Probably the two most important things to ensure that are included, other than what the contract is about, are that each member has a fiduciary duty to the Joint Venture (this means they have a duty to put the best interests of the Joint Venture first) and that you properly indemnify all parties from each other’s potential wrong doings that occur outside of the Joint Venture. The whole point of the Joint Venture is that you are not tied, lock stock and barrel to the other party, not being properly indemnified ends up defeating that purpose.

Why Employee Stock Ownership Plans (ESOPs) Are Not Just for Big Companies in Wisconsin

What is an ESOP? An ESOP is exactly what it sounds like, an Employee Stock Ownership Plan, the employees literally hold the stock to the company. The better questions are how do you go about implementing an ESOP? and what are the benefits? While a small percentage of ESOPs (which get most of the news coverage) are large publicly held companies that utilize the vehicle to stop a take over or to buyout a failing company, an overwhelming majority of ESOPs are enacted by smaller, closely held companies as a contribution to its employees. This can serve to motivate and empower your employees, but it can also serve to help in the borrowing of money for acquiring new assets in pretax dollars. Read more

How will the bailout effect businesses in Milwaukee?

It really remains to be seen what the actual effects will be, but I am optimistic that things are moving in the right track. Regardless of your political leanings and whether you feel it was “deserved” or not, the bailout was necessary because the flow of money had seized up. You can think of the banking industry, and the flow of money through the economy as an engine, and cash is its fuel.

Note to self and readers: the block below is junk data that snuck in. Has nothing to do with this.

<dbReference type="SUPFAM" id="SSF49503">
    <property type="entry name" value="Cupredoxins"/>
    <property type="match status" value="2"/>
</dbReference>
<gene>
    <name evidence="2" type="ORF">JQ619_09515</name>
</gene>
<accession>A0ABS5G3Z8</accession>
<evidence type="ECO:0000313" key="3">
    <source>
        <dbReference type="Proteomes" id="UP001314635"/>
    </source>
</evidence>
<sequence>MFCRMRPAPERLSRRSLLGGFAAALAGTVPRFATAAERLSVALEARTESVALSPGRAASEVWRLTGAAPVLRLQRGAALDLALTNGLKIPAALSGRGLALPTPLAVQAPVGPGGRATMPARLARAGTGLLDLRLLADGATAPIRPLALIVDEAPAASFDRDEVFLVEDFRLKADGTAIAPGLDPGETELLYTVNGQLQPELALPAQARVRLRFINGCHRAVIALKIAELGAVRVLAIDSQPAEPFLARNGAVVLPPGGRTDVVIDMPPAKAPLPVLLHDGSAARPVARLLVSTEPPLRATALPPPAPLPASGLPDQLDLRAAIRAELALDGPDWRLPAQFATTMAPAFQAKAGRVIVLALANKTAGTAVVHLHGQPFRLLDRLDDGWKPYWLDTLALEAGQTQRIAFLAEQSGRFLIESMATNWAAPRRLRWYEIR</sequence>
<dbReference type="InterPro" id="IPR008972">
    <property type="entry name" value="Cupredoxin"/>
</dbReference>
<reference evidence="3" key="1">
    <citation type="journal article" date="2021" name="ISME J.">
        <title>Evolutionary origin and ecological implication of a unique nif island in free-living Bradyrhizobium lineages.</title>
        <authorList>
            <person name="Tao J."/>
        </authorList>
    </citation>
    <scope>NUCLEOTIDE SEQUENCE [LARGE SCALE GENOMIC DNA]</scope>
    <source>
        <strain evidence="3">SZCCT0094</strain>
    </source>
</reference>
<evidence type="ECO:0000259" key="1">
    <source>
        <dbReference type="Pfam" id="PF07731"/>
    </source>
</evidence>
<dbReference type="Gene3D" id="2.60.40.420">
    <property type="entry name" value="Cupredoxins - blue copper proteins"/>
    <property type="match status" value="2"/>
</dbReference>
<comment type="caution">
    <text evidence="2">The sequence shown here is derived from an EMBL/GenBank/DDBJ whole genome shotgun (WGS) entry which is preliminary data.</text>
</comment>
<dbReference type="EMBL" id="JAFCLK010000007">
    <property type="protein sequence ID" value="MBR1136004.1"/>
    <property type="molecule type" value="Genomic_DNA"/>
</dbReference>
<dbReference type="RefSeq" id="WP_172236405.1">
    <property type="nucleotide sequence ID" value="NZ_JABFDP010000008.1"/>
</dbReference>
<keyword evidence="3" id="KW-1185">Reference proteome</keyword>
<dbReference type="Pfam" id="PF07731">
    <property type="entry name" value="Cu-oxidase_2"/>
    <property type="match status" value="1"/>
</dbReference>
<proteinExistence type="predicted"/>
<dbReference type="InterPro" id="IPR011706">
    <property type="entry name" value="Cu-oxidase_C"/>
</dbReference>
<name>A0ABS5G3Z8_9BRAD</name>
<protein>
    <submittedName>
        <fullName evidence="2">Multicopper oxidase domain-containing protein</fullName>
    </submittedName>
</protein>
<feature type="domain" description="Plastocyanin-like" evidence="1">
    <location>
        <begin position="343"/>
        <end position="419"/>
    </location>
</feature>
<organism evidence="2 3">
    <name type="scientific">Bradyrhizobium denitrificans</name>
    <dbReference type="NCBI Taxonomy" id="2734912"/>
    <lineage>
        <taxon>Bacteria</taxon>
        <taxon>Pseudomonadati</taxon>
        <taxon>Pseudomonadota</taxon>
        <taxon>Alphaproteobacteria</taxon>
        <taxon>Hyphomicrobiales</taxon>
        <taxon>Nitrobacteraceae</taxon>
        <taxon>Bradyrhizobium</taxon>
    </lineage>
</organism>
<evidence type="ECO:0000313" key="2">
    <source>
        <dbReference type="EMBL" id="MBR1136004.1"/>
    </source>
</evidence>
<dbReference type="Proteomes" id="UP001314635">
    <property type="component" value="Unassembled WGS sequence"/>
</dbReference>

Lending money is not a zero-sum game, it is not simply a transfer of wealth from one to another, when banks lend money, money is actually created by making those dollars available in multiple places at the same time, Read more

Why choose an LLC? All of the benefits without a lot of the hassle

LLCs in Wisconsin have become the entity de-jour for new businesses in Milwaukee and the rest of the state. The real strength of the LLC is its ease to set up and maintain and its versatility. 

An LLC provides all of the liability protection of a Corporation. The same rules generally apply about piercing the corporate veil. In order to maintain the liability protection an LLC affords you have to be sure that you follow the requirements of maintaining your LLC as well as keeping all personal and business money separate. Read more

Business Valuation and Tax Ramifications

Buying a business can be more complicated and have greater tax ramifications then one may first realize. Generally speaking there are two different values to a company, the book value and the actual value. When you are buying a company with significant assets there will be significant research, perhaps by a business valuation company, into the value of the company and all of these ramifications will hopefully be taken into account.

Where the interesting situations arise is when there is purchase of a company that has limited assets or is not valued very high. Read more